WHEN NICO Rosberg quit motor racing days after winning the 2016 Formula One world championship, there was speculation that his intense rivalry with Lewis Hamilton was the reason for the shock decision.
The pair were Mercedes teammates and had been rivals since their karting days. Their feud came to a head when their cars collided at the Austrian Grand Prix in July last year. The championship was decided at the final race of the season in Abu Dhabi and Rosberg’s knife-edge victory left Hamilton angry.
But the pair appear to have buried the hatchet after bumping into each other in London. “It’s so weird how things happen,” says Rosberg, 32. “I was walking towards my car in this random area and he ran past. It was really good to see each other. Things are good with Lewis.”
Rosberg hasn’t ruled out a return to motor sport, but he won’t be rushing back. “For now, I have no plans to pull on a racing suit, be it Formula One, Le Mans or anything else,” he says.
“There are some things I miss, but that feeling seldom happens because I’m so happy. If I miss anything, it’s the thrill of winning a race — that was so damn awesome.”
Rosberg, whose father, Keke, won the F1 championship in 1982, is now in a “phase of exploration” and taking things at a slower pace at home in Monaco with his wife, Vivian, and their daughter, Alaia, who will turn two at the end of August. The couple’s second child is due in September.
“Now I have the time to win at other things in life,” says Rosberg. “It was perfect the way 2016 went for me — and the way it ended. It couldn’t have been better.”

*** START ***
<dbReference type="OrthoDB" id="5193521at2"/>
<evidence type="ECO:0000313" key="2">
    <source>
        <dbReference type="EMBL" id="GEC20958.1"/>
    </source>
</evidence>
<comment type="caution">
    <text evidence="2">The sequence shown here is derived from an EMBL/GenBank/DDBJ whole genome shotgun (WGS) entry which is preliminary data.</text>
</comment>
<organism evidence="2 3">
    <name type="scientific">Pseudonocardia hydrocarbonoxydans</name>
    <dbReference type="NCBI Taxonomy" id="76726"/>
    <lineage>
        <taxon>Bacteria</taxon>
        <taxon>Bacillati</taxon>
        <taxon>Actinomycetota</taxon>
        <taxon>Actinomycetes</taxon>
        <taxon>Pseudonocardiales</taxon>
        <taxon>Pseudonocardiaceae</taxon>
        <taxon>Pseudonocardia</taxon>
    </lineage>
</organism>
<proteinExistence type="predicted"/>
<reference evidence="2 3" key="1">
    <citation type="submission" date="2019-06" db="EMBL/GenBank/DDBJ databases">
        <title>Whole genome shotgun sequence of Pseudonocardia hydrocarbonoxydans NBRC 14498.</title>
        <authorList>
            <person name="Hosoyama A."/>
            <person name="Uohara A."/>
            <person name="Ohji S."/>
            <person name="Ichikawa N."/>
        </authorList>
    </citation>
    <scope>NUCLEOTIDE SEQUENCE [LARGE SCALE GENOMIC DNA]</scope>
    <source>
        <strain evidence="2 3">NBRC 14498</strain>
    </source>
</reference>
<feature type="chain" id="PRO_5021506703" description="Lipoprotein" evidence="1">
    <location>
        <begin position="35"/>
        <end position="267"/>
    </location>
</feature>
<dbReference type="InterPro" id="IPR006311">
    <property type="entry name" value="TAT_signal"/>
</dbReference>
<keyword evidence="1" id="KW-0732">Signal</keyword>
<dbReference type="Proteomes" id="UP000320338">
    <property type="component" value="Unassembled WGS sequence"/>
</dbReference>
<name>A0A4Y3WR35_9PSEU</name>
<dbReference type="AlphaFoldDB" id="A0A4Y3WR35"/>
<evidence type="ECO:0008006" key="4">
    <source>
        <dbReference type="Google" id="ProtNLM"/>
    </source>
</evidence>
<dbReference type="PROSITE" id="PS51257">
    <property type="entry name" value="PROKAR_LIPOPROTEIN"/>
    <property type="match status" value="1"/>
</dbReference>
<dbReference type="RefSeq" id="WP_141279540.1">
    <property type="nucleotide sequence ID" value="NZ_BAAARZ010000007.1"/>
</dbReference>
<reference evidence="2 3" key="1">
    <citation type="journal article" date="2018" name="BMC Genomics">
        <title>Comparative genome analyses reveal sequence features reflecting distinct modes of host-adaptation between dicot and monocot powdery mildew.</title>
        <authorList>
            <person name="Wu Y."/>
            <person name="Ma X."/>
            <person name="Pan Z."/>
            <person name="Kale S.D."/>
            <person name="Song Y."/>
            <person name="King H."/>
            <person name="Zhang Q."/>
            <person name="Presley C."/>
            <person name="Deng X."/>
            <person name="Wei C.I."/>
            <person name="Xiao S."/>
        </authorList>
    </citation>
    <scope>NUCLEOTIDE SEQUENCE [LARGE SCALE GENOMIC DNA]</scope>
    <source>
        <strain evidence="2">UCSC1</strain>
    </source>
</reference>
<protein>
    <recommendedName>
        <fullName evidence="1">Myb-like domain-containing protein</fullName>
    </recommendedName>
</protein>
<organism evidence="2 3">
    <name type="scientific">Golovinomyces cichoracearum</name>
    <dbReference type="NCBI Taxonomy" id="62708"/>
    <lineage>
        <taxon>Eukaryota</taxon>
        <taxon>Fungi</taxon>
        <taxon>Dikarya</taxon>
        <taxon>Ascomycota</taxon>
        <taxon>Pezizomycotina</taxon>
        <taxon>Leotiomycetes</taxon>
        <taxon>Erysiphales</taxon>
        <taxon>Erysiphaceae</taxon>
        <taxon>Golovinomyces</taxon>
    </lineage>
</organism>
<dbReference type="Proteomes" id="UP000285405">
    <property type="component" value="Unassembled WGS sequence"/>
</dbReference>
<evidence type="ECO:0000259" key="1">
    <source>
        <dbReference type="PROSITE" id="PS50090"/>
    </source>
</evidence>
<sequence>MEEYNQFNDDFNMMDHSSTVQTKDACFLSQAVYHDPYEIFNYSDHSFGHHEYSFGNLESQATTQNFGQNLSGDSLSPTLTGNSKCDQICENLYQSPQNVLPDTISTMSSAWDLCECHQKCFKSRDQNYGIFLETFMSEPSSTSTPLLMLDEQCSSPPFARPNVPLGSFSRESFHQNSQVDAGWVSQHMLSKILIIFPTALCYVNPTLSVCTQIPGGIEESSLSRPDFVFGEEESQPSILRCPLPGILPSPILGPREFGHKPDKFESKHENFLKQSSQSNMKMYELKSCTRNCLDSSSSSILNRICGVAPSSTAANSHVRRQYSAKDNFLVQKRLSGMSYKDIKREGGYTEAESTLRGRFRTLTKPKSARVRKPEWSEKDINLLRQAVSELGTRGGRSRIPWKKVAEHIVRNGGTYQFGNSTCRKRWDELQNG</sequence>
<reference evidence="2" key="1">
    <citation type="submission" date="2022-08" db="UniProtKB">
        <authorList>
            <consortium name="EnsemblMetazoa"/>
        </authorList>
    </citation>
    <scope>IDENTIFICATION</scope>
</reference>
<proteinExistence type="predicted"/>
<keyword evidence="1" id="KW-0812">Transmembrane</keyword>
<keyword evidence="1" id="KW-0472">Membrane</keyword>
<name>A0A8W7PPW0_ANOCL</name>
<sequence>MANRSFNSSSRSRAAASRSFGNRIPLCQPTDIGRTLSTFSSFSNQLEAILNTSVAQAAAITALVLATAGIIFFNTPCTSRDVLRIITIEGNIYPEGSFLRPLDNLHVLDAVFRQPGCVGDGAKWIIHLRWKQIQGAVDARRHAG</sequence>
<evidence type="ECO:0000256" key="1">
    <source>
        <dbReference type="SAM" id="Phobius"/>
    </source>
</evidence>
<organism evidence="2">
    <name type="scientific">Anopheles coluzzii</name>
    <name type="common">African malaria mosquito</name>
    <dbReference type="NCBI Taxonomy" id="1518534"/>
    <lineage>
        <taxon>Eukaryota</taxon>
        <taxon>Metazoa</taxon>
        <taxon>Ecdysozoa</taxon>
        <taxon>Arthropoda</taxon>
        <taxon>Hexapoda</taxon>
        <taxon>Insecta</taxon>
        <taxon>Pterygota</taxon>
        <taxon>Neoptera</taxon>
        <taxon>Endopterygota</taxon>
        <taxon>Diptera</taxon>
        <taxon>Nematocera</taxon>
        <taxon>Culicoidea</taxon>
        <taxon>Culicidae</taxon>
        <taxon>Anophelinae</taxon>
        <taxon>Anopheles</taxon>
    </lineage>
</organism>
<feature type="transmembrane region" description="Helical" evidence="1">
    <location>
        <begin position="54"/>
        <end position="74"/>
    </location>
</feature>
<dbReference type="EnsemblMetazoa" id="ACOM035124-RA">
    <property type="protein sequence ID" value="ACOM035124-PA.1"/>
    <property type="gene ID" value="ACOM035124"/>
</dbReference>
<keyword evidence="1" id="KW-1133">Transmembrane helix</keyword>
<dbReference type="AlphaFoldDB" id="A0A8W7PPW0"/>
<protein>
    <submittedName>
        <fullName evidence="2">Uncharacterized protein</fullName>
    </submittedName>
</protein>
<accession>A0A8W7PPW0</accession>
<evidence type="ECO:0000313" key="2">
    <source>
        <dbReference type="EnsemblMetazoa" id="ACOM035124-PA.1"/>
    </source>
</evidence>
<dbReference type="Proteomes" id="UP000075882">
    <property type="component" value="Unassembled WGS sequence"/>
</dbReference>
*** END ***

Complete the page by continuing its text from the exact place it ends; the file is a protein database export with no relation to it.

Rosberg’s father is Finnish and his mother, Sina, is German. He grew up mainly in Monaco and was too young to watch his father compete in F1, but remembers him driving in the German touring car masters series. “Dad was a great driver. I didn’t realise how good until I was in my teens. That was how my passion for racing started — watching him. My bedroom wall was covered in racing posters.
“Dad taught me [to drive] when I was five in his open-top Jeep Wrangler. He took me to a go-kart track in Ibiza and I stretched to reach the pedals.”
“I don’t need to go flat out on the road because I’ve had the racetrack to go crazy”
Despite racing go-karts from the age of six, Rosberg admits he was over-confident about his driving test. “I didn’t practise the parking manoeuvre and had quite a difficult moment getting into the space. Reversing is not a natural thing for a racing driver.”
His first car was an Audi RS 6, handed down from his father. “He gave me the safest model he could think of. It was a pretty amazing car to start with.”
Then came an Audi RS 4, before Rosberg joined Mercedes in 2010 and owned a string of its road cars. His first choice was a 6.2-litre SLS convertible. “I would drive that, top down, around the mountains behind Monaco. I’ve always been OK on the road — I don’t need to go flat out because I’ve had the racetrack to go crazy.”
He now owns a pair of Mercedes SUVs and a 1970 Mercedes 280 SL convertible, with a “pagoda” roof. “I love it for top-down cruising along the Mediterranean coast with my wife.”
Rosberg may still be deciding on his next move, but he has not stopped watching F1 and claims he is even cheering on his old rival.
“I still love to watch a grand prix on television. I’m a Mercedes F1 ambassador so I cheer for them. I know so many of the guys in the team and, after all, they helped me achieve my childhood dream.”
Nico Rosberg: my life in cars
- 2003 Audi RS 6
- 2007 Audi RS 4
- 2010 Mercedes SLS AMG
- 2012 Mercedes G 63 AMG
- 2013 1970 Mercedes 280 SL
- 2016 Mercedes GLE
- My dream car Ferrari 250 GT California Spider SWB